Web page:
After reading through the boards* that came across my desk today for various columns and news items, I have come to a conclusion: I am the only person left in the world, under the age of 35, not using Twitter.
I am fine with this because, despite my general tech savvy, I just don’t understand it. I’ve heard of companies using it to update customers on sales, which makes sense, but I imagine that most Twitter posts look like this:
“I am sitting at the bus stop.”
“I have a meeting from 2-4 p.m.”
“Does anyone know what a red rash with green puss indicates?”
This may be useful information to someone, but I have to say I just don’t get it. It’s like a Facebook status update, but without all the cool stuff Facebook provides: like the ability to send your friends silly virtual eggs that hatch into Red Pandas, or feel better about yourself by saving the rain forest a square-centimeter at a time by sending your friends Lil Green Patch requests (rather than doing the hard work of reducing your carbon footprint). And frankly, if it weren’t for Scrabulous (or the newer, more legal version Wordscraper) I’d probably still be operating in the MySpace dark ages.
Anyone who ever thought blogging was the final straw on the cultural camel’s back, allowing every self-important yahoo with an internet connection to write (often unintelligibly) about whatever they wanted, will certainly be wondering how the state of the net got even worse and devolved into “microblogging.” Just in case you didn’t have time to check your sister-in-law’s blog about her kids’ daily lives, Twitter is there to give you quick, up-to-the-minute status updates on little Caitlyn’s eating habits, and Ethan’s potty-training.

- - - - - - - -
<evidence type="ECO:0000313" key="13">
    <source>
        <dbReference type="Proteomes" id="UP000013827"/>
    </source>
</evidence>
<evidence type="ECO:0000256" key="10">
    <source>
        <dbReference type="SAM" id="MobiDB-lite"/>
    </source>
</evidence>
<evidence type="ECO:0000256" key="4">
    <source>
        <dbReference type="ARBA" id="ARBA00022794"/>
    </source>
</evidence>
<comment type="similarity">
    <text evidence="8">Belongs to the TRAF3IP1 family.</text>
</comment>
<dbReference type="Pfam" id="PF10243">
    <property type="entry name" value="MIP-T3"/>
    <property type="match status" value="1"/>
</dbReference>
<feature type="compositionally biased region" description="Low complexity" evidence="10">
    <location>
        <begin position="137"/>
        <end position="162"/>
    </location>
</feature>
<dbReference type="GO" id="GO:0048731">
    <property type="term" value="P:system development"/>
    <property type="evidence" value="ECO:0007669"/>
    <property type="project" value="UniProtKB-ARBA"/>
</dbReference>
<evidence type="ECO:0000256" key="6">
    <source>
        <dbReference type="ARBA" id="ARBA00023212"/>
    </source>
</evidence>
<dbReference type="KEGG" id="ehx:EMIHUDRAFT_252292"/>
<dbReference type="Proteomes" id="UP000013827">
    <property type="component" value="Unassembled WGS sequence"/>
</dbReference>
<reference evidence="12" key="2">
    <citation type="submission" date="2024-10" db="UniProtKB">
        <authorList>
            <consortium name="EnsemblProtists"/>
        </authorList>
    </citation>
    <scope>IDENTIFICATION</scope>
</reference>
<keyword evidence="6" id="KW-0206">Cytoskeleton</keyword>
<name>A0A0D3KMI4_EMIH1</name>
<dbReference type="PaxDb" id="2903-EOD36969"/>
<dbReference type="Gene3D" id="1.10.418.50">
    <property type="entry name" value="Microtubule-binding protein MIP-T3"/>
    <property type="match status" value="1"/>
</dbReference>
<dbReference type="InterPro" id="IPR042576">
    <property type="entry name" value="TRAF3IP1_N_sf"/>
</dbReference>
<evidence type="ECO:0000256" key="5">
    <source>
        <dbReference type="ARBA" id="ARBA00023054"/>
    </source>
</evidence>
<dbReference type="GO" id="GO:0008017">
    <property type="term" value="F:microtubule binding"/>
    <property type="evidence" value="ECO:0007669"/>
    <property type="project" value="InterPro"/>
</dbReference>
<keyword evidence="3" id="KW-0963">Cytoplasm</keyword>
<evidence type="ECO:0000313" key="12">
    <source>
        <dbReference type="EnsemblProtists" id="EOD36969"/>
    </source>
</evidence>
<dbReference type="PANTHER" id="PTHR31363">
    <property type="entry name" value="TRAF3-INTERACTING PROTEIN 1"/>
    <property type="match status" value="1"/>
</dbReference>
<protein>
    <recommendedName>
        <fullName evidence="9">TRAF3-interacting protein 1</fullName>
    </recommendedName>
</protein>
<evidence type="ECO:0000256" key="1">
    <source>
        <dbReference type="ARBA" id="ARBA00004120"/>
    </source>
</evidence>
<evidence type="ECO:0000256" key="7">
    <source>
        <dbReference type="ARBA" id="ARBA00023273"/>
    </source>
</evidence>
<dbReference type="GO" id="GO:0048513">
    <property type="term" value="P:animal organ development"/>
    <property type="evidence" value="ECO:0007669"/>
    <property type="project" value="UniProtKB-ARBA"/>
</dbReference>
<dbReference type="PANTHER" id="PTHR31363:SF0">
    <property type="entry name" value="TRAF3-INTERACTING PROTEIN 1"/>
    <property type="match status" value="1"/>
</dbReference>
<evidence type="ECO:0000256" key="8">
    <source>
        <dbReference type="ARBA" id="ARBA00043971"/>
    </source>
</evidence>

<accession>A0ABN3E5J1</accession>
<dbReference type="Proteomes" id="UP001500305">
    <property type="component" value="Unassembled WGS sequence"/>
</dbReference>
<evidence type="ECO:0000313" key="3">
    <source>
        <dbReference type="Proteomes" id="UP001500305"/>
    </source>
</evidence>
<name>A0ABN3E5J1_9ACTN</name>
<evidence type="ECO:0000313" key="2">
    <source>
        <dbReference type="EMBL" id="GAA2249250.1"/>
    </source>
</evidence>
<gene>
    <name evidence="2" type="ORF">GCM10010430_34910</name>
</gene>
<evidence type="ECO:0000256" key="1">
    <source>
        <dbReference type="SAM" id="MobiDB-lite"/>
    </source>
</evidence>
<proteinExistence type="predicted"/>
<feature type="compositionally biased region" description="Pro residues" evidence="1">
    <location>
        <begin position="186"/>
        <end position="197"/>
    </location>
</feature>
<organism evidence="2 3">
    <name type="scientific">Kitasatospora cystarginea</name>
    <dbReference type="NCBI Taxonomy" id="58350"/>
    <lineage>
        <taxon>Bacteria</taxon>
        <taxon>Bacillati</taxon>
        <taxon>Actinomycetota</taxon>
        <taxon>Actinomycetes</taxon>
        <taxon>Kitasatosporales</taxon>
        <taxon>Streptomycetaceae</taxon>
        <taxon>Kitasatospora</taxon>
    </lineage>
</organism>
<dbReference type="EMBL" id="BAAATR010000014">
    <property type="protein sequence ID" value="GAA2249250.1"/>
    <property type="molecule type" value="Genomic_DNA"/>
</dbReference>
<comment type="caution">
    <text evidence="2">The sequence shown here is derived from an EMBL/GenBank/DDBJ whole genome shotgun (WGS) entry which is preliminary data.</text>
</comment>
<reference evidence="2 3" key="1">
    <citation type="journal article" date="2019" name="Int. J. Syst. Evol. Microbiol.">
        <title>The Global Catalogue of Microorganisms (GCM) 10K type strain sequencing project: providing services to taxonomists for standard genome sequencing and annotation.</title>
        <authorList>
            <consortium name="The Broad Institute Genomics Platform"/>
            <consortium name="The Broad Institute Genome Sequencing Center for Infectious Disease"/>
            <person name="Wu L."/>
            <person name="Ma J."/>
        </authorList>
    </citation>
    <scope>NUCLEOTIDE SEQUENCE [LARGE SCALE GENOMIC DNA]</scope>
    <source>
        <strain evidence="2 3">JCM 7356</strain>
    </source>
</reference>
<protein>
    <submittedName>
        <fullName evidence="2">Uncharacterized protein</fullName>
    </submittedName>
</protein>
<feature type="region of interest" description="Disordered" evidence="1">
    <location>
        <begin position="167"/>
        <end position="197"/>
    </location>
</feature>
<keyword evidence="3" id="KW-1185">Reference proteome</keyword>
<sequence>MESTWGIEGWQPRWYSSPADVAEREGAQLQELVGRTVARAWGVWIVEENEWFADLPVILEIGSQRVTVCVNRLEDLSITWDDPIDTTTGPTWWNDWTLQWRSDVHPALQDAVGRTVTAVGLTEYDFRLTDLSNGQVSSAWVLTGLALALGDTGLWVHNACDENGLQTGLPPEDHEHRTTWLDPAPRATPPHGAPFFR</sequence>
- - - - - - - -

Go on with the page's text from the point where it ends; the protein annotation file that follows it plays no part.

My consternation aside, some companies seem to really be using the free service to their benefit. Just today I read about JetBlue using it to monitor customer sentiment, and respond to demand for flights to a particular event or location. The same article mentions that Dell has gotten $1 million in revenue out of their Twitter sales update. Here I see a practical use for what otherwise seems to be a superfluous tool, much in the way blogging has gone from being something internet nerds did in their spare time, to a tool companies use to engage their customers and professionals use to get the word out about their work.
I may have to jump on the bandwagon someday, but for now I’m convinced that joining the Twitter-verse will only end with me knowing more about my friends’ travel patterns and skin breakouts than I care to know.
*Boards, for those of you not in the biz, are what we call the proofs of magazine or newspaper pages still in the production stage that need reading. These days they’re usually PDFs but in the good old days, they were actually boards with the pages layed out on them.